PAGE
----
Rewards that are immediate are preferred to the same degree as by people without stress.
Rewards that are distant in time are considered less attractive than by people without stress.
Delay Discounting has several forms of expression:
1.8.2. Addictive tendencies
1.8.4. Self-regulatory ability impaired
Self-regulatory ability is an even greater predictor of career success than intelligence.
1.9. Decision problems
Decision-making problems are well-known symptoms of stress.
for ADHD identical
ADHD-HI: impulsive, non-thought-out, spontaneous decisions
ADHD-I: Difficulty making decisions
2.1. Increased locomotor activity (urge to move, restlessness to move)
Hyperactivity is a symptom of stress.
Increased locomotor activity is a direct effect of the stress hormone CRH.
In ADHD-HI this symptom is called hyperactivity (occurs mainly in children).
(Inner) restlessness and restlessness are symptoms of stress.
Inner restlessness is a typical symptom of the approaching end state of burnout.
In ADHD-HI: inner drive, always having to do something (primarily adults)
Aggression is a symptom of stress.
In ADHD-HI (with hyperactivity), aggression often occurs as a comorbidity.
Listlessness is a symptom of stress
Listlessness is a typical symptom of the approaching end state of burnout.
In ADHD: dysphoria with inactivity
2.5. Social withdrawal
Social withdrawal is known as a typical symptom of severe stress.
A reduction in social contacts during stress is attributed to the fact that
- No positive or even negative response is expected (avoidance or aggression, see the article on Rejection Sensitivity)
- The need for security and control is too great (too much closeness, ambivalence, closeness-distance pendulum)
Increased withdrawal behavior is a direct effect of the stress hormone CRH.
An increasing restriction of social contacts is a typical symptom of burnout.
In ADHD, social withdrawal is common and goes as far as social phobia.
2.6. Performance impaired
When stress is severe, performance is impaired.
Obstruction of effort, due to lack of satisfaction from success or lack of expectation of success (listlessness, shutting down, denial) are symptoms of stress.
Slight exhaustibility, lack of energy and daytime fatigue are typical symptoms of the approaching end state of burnout.
Occurs identically in ADHD.
2.7. Drug / nicotine / alcohol abuse (addiction)
Medication / nicotine / alcohol abuse (addiction) is a symptom of stress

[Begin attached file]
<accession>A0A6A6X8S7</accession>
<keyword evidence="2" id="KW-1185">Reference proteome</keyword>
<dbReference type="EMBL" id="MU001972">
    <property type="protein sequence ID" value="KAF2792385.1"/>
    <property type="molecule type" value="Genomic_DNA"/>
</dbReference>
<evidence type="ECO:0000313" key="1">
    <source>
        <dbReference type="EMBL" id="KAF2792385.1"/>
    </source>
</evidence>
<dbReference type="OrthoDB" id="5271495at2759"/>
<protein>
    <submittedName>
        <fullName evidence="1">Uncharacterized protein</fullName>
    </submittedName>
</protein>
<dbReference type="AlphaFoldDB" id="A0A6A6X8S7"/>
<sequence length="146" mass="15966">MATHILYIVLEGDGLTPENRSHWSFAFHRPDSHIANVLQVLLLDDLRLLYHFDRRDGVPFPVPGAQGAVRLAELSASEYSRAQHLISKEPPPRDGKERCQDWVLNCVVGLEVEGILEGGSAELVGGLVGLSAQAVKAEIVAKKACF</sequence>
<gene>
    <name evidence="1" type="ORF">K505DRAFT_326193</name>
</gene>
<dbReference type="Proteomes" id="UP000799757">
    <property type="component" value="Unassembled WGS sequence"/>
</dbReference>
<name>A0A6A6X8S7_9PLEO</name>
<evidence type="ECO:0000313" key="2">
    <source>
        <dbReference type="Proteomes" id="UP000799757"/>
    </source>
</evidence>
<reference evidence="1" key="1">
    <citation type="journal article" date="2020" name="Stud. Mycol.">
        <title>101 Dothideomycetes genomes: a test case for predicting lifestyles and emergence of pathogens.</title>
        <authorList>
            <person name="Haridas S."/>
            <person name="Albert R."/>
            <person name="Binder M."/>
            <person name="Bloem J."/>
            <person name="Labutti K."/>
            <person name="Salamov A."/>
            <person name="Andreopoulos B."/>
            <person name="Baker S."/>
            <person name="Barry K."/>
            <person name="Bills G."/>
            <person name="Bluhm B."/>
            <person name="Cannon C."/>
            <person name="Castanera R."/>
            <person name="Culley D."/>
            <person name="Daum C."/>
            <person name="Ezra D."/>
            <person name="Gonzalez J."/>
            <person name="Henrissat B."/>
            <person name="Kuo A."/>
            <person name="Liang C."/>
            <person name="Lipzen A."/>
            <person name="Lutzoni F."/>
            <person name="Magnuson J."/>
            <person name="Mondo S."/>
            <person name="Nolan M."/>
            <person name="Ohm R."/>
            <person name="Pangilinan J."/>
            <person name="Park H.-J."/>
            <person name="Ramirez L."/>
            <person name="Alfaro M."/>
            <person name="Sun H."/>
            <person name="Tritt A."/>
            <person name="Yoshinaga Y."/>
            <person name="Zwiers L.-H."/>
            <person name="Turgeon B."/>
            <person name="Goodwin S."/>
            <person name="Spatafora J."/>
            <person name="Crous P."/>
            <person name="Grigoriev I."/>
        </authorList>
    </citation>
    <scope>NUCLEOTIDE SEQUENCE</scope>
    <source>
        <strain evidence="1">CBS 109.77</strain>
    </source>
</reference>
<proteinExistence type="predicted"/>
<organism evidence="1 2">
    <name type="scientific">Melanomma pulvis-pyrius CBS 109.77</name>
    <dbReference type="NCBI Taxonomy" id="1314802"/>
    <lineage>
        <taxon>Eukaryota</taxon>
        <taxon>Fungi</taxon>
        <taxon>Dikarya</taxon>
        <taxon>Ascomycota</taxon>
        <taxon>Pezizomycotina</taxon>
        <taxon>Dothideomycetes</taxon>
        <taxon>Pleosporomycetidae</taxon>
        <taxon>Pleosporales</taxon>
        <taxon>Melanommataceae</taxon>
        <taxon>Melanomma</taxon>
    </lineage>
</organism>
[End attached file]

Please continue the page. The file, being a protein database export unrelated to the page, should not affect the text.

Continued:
Smoking correlates with stress.
significantly increased rate of smokers
frequent comorbidity addiction
2.8. More risky decisions
Riskier decisions are a symptom of stress.
Occurs identically in ADHD-HI (with hyperactivity):
spontaneous, rash decisions
Impulsivity is a symptom of stress.
Occurs identically in ADHD-HI (with hyperactivity).
2.10. Sexual problems / loss of libido (not an ADHD symptom)
Sexual problems / loss of libido are a symptom of stress
Libido suppression is a direct effect of the stress hormone CRH.
Sexual problems or listlessness are not typical ADHD symptoms, but they do occur in ADHD.
In ADHD, disturbed sexuality tends to be mentioned as a common comorbidity. Sexuality is further mentioned as an addictive object and a means of tension relief in ADHD. One study found less sexual satisfaction, more sexual desire, more sexual dysfunction, and riskier sexual behavior in ADHD sufferers.
The number of sexual partners in ADHD is typically increased, and first sex occurs earlier on average than in unaffected individuals. A decrease in libido is sometimes cited in conjunction with medication for ADHD or depression.
3. Emotional symptoms
3.1. Mood swings (often sad / depressed)
Mood swings are a symptom of stress.
Frequent sadness is known as a stress symptom.
Being frequently depressed / depression are also stress symptoms.
Despair is a direct effect of the stress hormone CRH. In contrast, noise or movies rarely trigger cortisolergic stress.
In ADHD: dysphoria with inactivity as the main symptom; in addition, true depression often occurs as a comorbidity.
3.2. Self-esteem issues
Self-esteem problems are typical symptoms of severe stress.
- Low self-worth
- Suicidal tendency
- Guilt and shame
This is equally true of listlessness, which could be considered the equivalent of dysphoria when inactive and feeling depressed.
In particular, a perceived uncontrollable threat to self-esteem leads to cortisol release.
Feelings of inferiority and failure are typical symptoms of the final state of burnout.
In ADHD: emotional dysregulation is a typical symptom.
Frequent irritability is a symptom of stress. Irritability is a typical symptom of the approaching end state of burnout.
In ADHD and extraverted personality (ADHD-HI, ADHD-C): often
3.4. Anger / Rage
Anger / rage are well-known symptoms of stress.
In ADHD and extraverted stress phenotypes (ADHD-HI, ADHD-C): often
3.5. Listlessness/motivation problems
Listlessness/motivation problems are common symptoms of stress. Listlessness is presented here as the emotional side of listlessness.
For listlessness see above under 2.4.
Motivation and drive problems are common in ADHD.
3.6. Feeling of being overwhelmed
Feeling overwhelmed is a symptom of stress.
This is also common in ADHD.
Increased anxiety is a symptom of stress.
Increased anxiety, increased fear conditioning, and increased caution in unfamiliar environments, open field, elevated plus maze, and conflict are direct effects of the stress hormone CRH.
Anxiety is often elevated in ADHD, especially ADHD-I. Anxiety disorders are a common comorbidity of ADHD and can develop from untreated ADHD.